Scouts from the Boy Scouts of the Philippines Association will work to rehabilitate a protected mangrove site. Senior Scouts of Jose J. Leido Jr., based in the Philippine city of Calapan, will lead volunteers in an activity they hope will "bring back the earth to a condition conducive to everyone".
From the Baltic coast to the Kampinoski National Park in east-central Poland, Our Earth Foundation will lead thousands of volunteers in clean up activities across Poland over Clean Up the World Weekend. Our Earth Foundation is celebrating its 17th year as a Clean Up the World participant and is one of over 60 organisations who have been involved with the campaign for more than 5 years.
In a demonstration of the support the campaign receives from the Australian Government's Department of Foreign Affairs and Trade, the staff of the Australian Embassy in Amman, Jordon will host an environmental education day for Pella locals. Joining in on the activities will be a local environmental organisation, Friends of the Earth Middle East, and school children from the Jordan Valley area.
The Scout Association of Zimbabwe, with a membership of 27,000 young Zimbabweans across the country, will embark on a campaign against veld fires. The campaign will engage recently resettled farmers and aims to raise awareness of the detrimental impact of wild fires on the environment. Just one of the many National Scout Organizations who have joined Clean Up the World as a result of the Ally relationship with the World Organization of the Scout Movement.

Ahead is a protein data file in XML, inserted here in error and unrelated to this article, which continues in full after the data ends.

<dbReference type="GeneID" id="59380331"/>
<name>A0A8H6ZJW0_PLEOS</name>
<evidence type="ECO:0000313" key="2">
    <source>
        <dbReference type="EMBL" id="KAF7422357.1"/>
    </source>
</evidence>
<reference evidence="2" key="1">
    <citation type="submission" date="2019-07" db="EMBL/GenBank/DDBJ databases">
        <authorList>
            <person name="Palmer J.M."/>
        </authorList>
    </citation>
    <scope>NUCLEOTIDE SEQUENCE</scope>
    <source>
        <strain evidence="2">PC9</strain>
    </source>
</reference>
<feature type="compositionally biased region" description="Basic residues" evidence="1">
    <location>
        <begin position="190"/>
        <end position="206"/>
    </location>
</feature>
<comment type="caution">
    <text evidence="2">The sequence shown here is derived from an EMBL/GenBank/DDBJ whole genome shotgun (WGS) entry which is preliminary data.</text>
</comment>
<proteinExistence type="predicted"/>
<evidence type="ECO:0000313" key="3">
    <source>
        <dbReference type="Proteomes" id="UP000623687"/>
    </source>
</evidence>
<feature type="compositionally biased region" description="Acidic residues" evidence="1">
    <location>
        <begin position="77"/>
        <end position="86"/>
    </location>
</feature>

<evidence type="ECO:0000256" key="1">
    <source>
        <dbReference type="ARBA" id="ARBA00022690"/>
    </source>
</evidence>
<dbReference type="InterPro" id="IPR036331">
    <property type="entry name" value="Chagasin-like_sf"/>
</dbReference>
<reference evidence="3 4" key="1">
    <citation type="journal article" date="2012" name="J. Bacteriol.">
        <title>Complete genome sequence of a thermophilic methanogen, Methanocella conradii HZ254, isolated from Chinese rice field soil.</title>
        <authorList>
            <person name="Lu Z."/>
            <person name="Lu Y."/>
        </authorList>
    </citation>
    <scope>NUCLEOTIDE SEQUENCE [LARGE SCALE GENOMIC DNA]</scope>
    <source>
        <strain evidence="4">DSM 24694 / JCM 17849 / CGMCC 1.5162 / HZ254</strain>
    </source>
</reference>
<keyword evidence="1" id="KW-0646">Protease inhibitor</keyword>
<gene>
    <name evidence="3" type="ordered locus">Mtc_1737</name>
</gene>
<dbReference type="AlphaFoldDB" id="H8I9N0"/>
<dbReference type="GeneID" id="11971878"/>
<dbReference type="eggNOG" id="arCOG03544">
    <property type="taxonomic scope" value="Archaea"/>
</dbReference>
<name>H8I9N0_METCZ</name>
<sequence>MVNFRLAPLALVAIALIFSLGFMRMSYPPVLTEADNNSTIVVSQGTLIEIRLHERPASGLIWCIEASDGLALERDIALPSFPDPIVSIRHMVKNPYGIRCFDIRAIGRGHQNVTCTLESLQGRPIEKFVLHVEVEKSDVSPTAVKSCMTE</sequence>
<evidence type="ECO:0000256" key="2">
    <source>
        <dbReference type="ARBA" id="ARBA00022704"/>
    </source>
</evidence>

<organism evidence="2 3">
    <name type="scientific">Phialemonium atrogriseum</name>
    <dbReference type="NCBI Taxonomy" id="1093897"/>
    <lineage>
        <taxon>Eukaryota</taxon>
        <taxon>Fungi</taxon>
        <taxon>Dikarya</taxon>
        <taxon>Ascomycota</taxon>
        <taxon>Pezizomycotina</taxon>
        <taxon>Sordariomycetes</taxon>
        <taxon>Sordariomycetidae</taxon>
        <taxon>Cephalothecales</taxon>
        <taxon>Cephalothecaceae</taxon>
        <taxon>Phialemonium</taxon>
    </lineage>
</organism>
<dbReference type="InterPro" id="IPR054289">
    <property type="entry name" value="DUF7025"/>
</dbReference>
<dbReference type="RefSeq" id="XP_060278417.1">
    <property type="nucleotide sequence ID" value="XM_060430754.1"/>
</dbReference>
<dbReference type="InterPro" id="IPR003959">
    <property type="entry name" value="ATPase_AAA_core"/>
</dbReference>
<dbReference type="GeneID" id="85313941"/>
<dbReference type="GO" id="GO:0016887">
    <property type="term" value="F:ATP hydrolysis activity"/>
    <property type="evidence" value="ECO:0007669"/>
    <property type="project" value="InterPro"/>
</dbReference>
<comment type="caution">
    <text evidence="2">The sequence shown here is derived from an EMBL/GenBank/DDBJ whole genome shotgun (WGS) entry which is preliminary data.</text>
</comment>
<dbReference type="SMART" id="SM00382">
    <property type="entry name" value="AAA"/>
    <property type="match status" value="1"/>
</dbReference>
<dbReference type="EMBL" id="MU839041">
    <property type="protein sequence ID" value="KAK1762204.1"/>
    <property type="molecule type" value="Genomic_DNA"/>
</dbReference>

"Across Europe, Asia Pacific, the Americas, West Asia and Africa, Clean Up the World Weekend is when we unite to clean up, fix up and conserve our precious and shared environment. It's a weekend where we'll rise above geographical and political boundaries to prevent any more nature loss," Kiernan said. "We welcome more groups to join us in our bid to protect and care for nature."
Interested groups are encouraged to register with Clean Up the World by visiting activities.cleanuptheworld.org. The website also highlights the many global activities happening over Clean Up the World Weekend.
Note to Editors:
Clean Up the World
Based in Sydney, Clean Up the World is an Australian initiative created in the wake of the success of Clean Up Australia Day, first held in 1990. It is a not-for-profit, non-government, apolitical organisation that unites communities with a common focus to clean up the world.
For more information, please contact: Lara Charles at email@example.com or visit the Clean Up the World Weekend News and Media Resources at:
Clean Up the World is a campaign held in conjunction with Primary Partner UNEP. Supporters include The Australian Government through the Department of Foreign Affairs and Trade and Armor. Allies are the World Organization of the Scout Movement (WOSM). Ambassadors include Celine Cousteau and David De Rothschild.
* AO Order of Australia awarded for distinguished service of a high degree to Australia or to humanity at large